God Have Mercy on Me!: From the Diaries of a Lost Soul
1941 (c.1931)·New York
by The Author of 'No Bed of Roses' [Marjorie Erskine Smith]
New York: Gold Label Books. Very Good+ in Very Good dj. 1941 (c.1931). Reprint. Hardcover. NOISBN . (price-clipped) [solid copy, minor wear and slight bumping at several corners, light dust-soiling to top of text block; jacket has some very tiny tears and a bit of wrinkling along the top and bottom edges, very slight paper loss at a few corners, lightly soiled but still bright and garishly attractive]. The second book in the "Lost Soul Trilogy" (I don't think anybody's actually ever called it that, but it sounds good, doesn't it?), originally published in 1931 as an opportunistic follow-up to the sensational "No Bed of Roses." The books were written by one-time N.Y. Evening Graphic reporter Marjorie Smith, purportedly based on the "discovered" diaries of one "O.W.," a prostitute and drug addict. (In fact, in the final chapter of this volume, the narrator/diarist relates how she was tracked down by the woman (presumably Miss Smith) who had found three of her diaries; she proceeded to sell her the rights to her sordid story, along with another fifteen(!) notebooks.) This wealth of material allowed the author to document another five years' worth of "drunken brawls, maniacal paroxysms, poverty, disease, suffering, and raving viciousness" that ultimately drove O.W. to commit herself to "narcosan treatment" (i.e. drug rehab) at New York's Welfare Island....which basically led her to conclude that she "didn't want to be saved." The book's conclusion is about as bleak as can be imagined: with the windfall from the sale of her diaries, she buys herself a banana split, briefly contemplates upgrading her wardrobe (figuring if she looks prosperous she can get $4 for a trick instead of a measly $1.50), then admits to herself that all she really wants is "decks and decks of dope." And that, it seems, would have been that -- except that nearly twenty years later, Ms. Smith made another fortuitous "discovery," i.e. that O.W. had had a daughter, given up for adoption in infancy. And before you can say "Trilogy," there was another book, "With My Eyes Wide Open: The Story of Another Lost Soul," chronicling THAT poor ignorant girl's doomed struggle against the curse of her wretched mother's "bad blood." Ah, for the good old days, when sluts were scorned and degraded, instead of being given their own reality shows. . (Inventory #: 23714)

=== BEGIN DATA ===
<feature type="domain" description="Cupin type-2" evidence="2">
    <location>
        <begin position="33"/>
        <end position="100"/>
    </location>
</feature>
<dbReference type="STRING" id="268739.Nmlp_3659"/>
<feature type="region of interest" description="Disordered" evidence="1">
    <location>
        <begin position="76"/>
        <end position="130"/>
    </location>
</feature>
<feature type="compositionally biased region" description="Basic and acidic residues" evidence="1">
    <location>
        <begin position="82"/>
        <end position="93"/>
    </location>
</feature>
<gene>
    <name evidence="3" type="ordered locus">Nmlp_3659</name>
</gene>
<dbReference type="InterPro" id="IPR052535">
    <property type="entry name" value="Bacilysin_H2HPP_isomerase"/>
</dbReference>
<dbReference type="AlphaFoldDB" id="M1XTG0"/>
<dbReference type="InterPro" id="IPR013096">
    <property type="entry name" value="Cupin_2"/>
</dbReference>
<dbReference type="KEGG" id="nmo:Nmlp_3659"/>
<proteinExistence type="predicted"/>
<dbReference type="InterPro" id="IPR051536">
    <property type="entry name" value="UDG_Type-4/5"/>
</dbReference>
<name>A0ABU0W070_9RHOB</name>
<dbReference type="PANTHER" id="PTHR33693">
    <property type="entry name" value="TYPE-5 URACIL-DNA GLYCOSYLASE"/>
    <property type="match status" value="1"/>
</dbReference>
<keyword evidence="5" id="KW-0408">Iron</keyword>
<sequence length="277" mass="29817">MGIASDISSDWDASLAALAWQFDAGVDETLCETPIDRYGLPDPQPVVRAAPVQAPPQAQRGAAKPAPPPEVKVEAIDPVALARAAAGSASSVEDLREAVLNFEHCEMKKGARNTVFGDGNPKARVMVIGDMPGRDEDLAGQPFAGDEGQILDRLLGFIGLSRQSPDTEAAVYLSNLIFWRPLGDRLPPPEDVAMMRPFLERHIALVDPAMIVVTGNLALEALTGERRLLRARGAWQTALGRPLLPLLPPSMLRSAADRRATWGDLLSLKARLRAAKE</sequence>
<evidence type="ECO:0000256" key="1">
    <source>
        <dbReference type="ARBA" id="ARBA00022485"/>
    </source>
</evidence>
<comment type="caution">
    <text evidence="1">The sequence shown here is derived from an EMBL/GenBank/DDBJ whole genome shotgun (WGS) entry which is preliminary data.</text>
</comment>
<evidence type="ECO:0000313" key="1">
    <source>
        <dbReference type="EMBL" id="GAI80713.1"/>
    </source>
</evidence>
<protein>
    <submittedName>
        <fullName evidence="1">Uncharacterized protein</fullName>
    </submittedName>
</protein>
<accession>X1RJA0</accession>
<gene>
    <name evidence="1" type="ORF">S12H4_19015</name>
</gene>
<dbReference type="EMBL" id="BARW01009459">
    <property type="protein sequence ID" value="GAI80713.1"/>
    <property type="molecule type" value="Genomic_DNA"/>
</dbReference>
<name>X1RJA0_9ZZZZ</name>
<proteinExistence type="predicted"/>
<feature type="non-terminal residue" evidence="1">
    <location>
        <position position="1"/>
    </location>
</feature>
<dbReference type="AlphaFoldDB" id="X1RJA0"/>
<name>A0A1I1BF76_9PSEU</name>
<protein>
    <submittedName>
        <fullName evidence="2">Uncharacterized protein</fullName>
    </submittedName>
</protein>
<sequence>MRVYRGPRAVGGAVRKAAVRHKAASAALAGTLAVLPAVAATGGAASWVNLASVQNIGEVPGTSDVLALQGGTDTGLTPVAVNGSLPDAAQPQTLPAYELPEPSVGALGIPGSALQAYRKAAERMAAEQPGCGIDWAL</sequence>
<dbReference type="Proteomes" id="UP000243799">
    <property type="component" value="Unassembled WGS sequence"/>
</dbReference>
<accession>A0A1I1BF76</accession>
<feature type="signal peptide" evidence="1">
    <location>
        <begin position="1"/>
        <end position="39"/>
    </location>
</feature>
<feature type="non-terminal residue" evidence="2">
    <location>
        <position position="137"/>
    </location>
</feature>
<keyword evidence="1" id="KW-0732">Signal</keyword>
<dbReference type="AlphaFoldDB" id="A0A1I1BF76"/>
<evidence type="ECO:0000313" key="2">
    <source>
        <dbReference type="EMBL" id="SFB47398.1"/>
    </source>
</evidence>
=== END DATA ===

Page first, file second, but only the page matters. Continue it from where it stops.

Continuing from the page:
Unusual, Uncommon and Obscure Books in many (but not all) fields, with particular interest in American Culture (Popular and Unpopular), Art, Literature, Life and People from the 1920s through the 1960s.
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